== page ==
Five Years On
Posted on December 28, 2007 Posted by John Scalzi 29 Comments
Did you know (and before you say “yes,” I should warn you that the answer here will almost certainly be “no,” so don’t try to be all cool about it) that today marks the fifth anniversary of what I consider my official entrance into science fiction?
No? Huh. Surprising.
Well, it is. Five years ago today, Patrick Nielsen Hayden asked if Tor could publish Old Man’s War, and I said “sure,” and then we were off the proverbial races. From that point it took another two years for the novel to actually get published; January 1, 2005 was the official publication date. So while I peg today as the anniversary date for my pro SF career, I’ve technically been a published science fiction novelist (or, indeed, a published novelist of any stripe) for just not quite three years now. Seems like it should be longer, doesn’t it.
However you want to slice it, it’s certainly been an interesting half of a decade. Here’s hoping it all continues to be fun as I start doing the book writing thing full time.
Speaking of which, back to it.
Jeez, it’s been out for three years. And I only read it in April. (bows head in shame) But getting to read all three OMW books consecutively within a month’s time was a blast. Now I have to wait. Patiently….wait…for…the…next…book. Damn you Scalzi for writing such great stuff! :-)
Excellent. Congrats on how far you’ve gone in the SF world in only that time, John. Patrick sure knows how to pick ’em.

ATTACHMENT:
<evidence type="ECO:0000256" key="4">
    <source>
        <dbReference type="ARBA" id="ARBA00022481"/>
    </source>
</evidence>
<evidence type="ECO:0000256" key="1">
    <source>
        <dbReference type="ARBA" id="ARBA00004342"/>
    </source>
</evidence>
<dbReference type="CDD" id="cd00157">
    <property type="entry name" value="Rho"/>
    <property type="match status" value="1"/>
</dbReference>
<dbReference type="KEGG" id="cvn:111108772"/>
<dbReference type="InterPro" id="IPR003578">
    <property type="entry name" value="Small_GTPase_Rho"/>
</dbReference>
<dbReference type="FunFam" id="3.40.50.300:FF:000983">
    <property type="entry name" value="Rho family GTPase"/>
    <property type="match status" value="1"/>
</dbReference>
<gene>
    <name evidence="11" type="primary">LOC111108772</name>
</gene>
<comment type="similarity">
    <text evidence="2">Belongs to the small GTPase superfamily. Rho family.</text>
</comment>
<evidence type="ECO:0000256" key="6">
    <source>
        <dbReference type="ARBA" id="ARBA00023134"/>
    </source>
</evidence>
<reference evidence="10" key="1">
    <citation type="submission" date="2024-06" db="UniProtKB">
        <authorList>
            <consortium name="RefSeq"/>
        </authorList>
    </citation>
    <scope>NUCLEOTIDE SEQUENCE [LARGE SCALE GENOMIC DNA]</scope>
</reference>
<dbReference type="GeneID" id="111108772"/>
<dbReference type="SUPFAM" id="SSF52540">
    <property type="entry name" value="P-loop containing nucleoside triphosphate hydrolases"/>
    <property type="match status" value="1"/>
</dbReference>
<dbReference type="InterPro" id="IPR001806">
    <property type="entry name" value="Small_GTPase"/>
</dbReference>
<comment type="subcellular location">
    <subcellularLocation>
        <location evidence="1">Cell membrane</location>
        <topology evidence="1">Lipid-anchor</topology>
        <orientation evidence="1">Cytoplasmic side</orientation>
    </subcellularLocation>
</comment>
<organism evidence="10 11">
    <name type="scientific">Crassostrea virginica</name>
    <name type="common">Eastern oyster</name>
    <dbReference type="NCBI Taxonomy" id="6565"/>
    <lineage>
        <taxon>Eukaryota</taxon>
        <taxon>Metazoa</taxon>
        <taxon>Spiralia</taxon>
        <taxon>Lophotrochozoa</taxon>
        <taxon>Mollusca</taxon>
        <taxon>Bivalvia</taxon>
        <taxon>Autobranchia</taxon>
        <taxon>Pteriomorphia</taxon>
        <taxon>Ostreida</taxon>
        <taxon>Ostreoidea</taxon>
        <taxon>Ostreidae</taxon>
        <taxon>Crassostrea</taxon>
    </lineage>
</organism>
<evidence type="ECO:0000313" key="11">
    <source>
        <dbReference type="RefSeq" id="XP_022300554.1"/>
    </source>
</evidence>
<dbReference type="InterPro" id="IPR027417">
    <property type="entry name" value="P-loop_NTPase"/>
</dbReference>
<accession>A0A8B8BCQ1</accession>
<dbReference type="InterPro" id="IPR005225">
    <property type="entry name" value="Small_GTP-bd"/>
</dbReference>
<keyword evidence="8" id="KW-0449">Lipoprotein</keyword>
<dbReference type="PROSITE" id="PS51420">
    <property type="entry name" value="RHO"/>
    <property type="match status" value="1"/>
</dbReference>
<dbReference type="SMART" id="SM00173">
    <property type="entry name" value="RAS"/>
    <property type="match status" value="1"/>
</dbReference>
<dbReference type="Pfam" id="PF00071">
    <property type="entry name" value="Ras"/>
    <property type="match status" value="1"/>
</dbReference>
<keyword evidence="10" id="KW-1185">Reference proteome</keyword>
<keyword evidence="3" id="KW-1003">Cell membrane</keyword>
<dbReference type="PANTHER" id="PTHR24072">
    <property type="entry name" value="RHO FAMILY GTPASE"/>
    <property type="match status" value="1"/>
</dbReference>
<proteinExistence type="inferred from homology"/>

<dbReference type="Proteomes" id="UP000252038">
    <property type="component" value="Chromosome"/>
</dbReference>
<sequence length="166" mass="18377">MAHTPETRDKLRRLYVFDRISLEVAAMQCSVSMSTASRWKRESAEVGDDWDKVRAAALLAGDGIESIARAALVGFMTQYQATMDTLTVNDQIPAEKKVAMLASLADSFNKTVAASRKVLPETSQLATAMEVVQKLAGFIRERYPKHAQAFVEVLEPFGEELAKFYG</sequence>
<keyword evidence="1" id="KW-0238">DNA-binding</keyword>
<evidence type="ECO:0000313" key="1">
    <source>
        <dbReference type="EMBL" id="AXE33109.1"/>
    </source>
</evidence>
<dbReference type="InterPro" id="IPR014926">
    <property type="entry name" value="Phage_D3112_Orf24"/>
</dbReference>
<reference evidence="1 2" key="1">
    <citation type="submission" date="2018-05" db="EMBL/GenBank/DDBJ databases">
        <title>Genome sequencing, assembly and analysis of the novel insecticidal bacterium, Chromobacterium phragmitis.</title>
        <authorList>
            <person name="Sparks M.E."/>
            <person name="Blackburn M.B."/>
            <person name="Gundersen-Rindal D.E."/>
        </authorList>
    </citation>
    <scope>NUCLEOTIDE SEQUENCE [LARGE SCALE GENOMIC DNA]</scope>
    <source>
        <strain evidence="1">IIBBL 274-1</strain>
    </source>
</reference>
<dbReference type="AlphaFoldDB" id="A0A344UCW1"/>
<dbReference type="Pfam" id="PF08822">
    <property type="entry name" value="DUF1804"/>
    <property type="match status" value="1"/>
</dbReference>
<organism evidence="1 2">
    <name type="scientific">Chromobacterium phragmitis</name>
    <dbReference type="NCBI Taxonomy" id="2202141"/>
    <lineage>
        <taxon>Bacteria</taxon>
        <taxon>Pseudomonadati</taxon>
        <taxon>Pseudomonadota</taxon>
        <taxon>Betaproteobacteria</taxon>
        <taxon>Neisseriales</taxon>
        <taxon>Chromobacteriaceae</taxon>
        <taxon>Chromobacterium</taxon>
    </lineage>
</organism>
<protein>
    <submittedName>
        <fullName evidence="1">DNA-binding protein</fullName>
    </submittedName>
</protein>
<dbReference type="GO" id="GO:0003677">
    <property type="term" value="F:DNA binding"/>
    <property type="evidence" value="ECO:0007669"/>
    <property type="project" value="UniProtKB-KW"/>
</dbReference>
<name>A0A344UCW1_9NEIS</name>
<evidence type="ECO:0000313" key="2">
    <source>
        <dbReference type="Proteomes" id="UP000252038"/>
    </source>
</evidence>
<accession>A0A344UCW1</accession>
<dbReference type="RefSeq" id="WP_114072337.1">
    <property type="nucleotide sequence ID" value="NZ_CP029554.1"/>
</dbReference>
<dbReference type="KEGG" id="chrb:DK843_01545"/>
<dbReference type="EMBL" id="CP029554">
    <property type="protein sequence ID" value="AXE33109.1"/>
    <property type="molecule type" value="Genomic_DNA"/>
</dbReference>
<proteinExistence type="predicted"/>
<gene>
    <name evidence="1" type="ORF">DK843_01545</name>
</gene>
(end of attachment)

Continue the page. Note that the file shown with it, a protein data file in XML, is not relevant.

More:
I remember paying you a dollar to read Old Man’s War, and I remember you selling it to Tor. That was five years ago? Count me as surprised.
I remember paying you $10 so I could feel fine about passing OMW along to my friends and family. Never actually did that, but it was worth every dollar. So was the book itself when it came out, and each one since. So here’s to the next five years! I’ve still got the OMW Word file somewhere …
Breaking through off the blog, that’s impressive. You must have been amongst the first to do that?
Wow! Only three years? You seemed like an old pro when I first met you at Philcon 2006.
How long after OMW was PNH’d did you start writing The Ghost Brigades? (I couldn’t use an acronym for three in a row, I might have had to punch myself)
YES, I didn’t know. Can I still be cool?
Out of curiousity, what was the Whatever daily hit count when you sold OMW?
Yes, one of the first.
I started writing Ghost Brigades in early 2005, when the first sales of OMW started coming in. Before that I wrote and completed Android’s Dream.
I got a couple thousand visitors a day back then.
Well, not knowingly, I helped you celebrate last night. .I got a Books-A-Million gift card for Christmas, and went last night to redeem it for both OMW and Ghost Brigades. Congrats! You got a new reader for your your fifth anniversary!
That’s a pretty short time for 4 excellent books and one good one. I look forward to many more.
Speaking of which, how is that deadline coming?
Wow, we’re just overflowing with Nathans today, aren’t we?
Yep. .a couple members more and we can start the official NFS Society! (Nathans for Scalzi! YAY!)
I knew, but don’t feel any the better for it.